5. 5. Research Deutsche Bank Research The House View –July 25 2013, TheHouseView@list.db.com, +44 207 545 8465 Downside risks — China / EM growth slowdown: e.g., data continues to disappoint, structural barriers limit growth potential — Crisis returns to Europe: political breakdown raises tensions, recession deepens — Monetary policy shock: disorderly QE exit stokes volatility, undermines asset prices and growth e.g., rates rise sharper than anticipated, or equities react adversely — US growth slowdown: unexpected slowdown in data; political deadlock amid debt ceiling — Global ‘currency war’: e.g., rate cuts, tariffs, capital controls in EM economies in response to monetary easing in DM — Geopolitical tensions escalate and push up oil prices or slow economic activity, e.g., escalation of Syria conflict, civil unrest in Turkey, Brazil Upside risks — Global growth upside surprise: limited fiscal drag in the US, sharper-than-expected recovery in Europe, reforms and stronger growth in EM, effective policy stimulus in JapanLower Probability Impactonourbasecase Higher LowerHigher Higher risk Lower risk 2 The House View - Risk Matrix 1 2 3 4 5 7 6 7 * Moves represent change in risk outlook over previous month The key risks to our view are a sustained slowdown in EM / China and a return of the crisis in Europe 3 3 4 1 4 6 5 2 1
  6. 6. Research Deutsche Bank Research The House View –July 25 2013, TheHouseView@list.db.com, +44 207 545 8465 43% 20% 15% 12% 11% 10% 6% 3% 3% 2% -1% -6% -7% -20% 4% 1% 1% 1% -2% 6% 3% -1% -2% -2% -11% 0% 3% -5% -6% -7% -7% -12% -13% 1% -3% -12% -20%(25)% (20)% (15)% (10)% (5)% 0% 5% 10% 15% 20% 25% 30% 35% 40% 45% JapanNikkei USS&P500 UKFTSE100 FrenchCAC40 EuropeStoxx600 GermanDAX30 PortugalGeneral SpainIBEX35 ItalyMilan IndiaNifty HangSeng GreeceAthex MSCIEM Bovespa USHighYield EUSovereign EUIG EUIGFin USIG Spain Italy Germany US UK AUDUSD EURUSD DollarIndex GBPUSD TRY INR BRL ZAR JPYUSD CommodityIndex BrentOil Copper Gold YTD 2013 Since 22 May 22 May - 24 June Equities Corporate credit Sovereign debt FX Commodities Note: Total return accounts for both income (interest or dividends) and capital appreciation. Source: Bloomberg Finance LP, Deutsche Bank Research. Prices as of 24 Jul 2013, 9:00 GMT Total returns YTD 2013, change since 22 May and between 22 May – 24 June (when most metrics bottomed) The ‘taper tantrum’ is over: markets have retraced much of their post May 22 sell-off, with US equities reaching fresh all-time highs 5 Nikkei has regained more than half its losses since 22 May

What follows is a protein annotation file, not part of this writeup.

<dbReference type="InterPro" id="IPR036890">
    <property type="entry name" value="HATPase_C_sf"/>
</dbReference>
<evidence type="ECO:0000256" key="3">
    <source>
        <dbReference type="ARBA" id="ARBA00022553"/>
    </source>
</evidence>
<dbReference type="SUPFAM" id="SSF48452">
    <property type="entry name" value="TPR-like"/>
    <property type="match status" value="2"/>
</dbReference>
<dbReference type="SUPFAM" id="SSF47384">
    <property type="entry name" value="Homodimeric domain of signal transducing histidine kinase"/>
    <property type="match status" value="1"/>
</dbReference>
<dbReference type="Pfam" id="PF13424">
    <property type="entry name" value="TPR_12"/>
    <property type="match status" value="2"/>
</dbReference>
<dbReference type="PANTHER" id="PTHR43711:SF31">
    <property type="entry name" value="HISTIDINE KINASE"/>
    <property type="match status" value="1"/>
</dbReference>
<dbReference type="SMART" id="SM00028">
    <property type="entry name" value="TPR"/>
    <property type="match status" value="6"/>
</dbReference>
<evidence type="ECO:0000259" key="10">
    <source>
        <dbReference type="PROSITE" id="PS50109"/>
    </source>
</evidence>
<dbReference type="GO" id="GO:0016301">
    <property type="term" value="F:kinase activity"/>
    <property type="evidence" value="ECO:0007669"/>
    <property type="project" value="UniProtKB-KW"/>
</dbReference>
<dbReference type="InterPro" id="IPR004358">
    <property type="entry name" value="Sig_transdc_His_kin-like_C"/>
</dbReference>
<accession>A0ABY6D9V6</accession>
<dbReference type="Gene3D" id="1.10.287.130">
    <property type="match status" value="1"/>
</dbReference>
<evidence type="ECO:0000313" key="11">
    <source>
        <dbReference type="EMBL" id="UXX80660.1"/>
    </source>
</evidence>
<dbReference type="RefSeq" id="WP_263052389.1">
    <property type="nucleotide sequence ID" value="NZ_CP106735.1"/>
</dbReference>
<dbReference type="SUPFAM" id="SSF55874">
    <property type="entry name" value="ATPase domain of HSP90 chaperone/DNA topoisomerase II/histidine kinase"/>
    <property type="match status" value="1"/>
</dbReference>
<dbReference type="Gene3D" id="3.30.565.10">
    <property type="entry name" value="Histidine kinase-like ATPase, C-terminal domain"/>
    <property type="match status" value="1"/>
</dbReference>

7. 7. Research Deutsche Bank Research The House View –July 25 2013, TheHouseView@list.db.com, +44 207 545 8465  The global economy continues to expand, however, the pace of growth slowed in H1  Developed economies are accelerating − US: despite Q2 softness due to one-off factors e.g., sequester-related spending cuts, underlying growth is improving − Eurozone: entering a cyclical recovery − Japan: positive momentum from Abenomics  Whereas most major emerging economies are slowing − China: the authorities did not intervene to prevent slower growth in H1 − Brazil: economy has stalled amid rising inflation and lower commodity prices impacting exports − India: capital outflows, INR depreciation and weak consumer sentiment weighing on growth 6 The global economy remains sluggish with positive momentum in DM offset by weakness in EM 50 52 54 56 58 2010 2011 2012 2013 Global Composite PMI: the global economy continues to expand (PMI> 50) but the pace of growth slowed in H1 Source: Haver Analytics, Deutsche Bank Research Eurozone US UK France Germany Italy Japan Spain Brazil India Russia China 44 46 48 50 52 54 44 46 48 50 52 54 Manufacturing PMIs: developed economies accelerating whereas most major EM slowing *June data, July flash for China, US, Eurozone, Germany and France Source: Haver Analytics, Deutsche Bank Research Latest* Prev. 3m avg Acceleration Deceleration EM DM
  8. 8. Research Deutsche Bank Research The House View –July 25 2013, TheHouseView@list.db.com, +44 207 545 8465 8.2 6.2 6.9 5.5 4.8 3.5 4.3 3.3 2.6 7.6 6.0 5.0 4.7 3.7 2.9 2.8 2.1 2.1 0 2 4 6 8 10 Mar-13 Jul-13 We have revised down growth forecasts for major EM economies 2013 GDP growth (%yoy) As of  We have revised down our EM growth forecasts on a disappointing H1 2013 performance and weaker outlook going forward  Prospects of weaker capital flows in a rising US rates environment will leave policies more constrained and weigh on growth prospects  Monetary policy will generally be less supportive going forward as outflows raise prospect for currency weakness and inflation  Countries with stronger external positions or where inflation remains at very low levels will have more room for maneuver e.g., Russia, Mexico  Continued political risks, although apparently not systemic, will continue limiting upside  Meanwhile, the prospect of an accelerating US and, to a lesser extent, Europe, reduces downside risks 7 We have revised down EM growth given the slowdown in China, weaker capital flows, lack of reforms and limited policy flexibility EM Monthly - Shifting from Technicals to Fundamentals 19 July 2013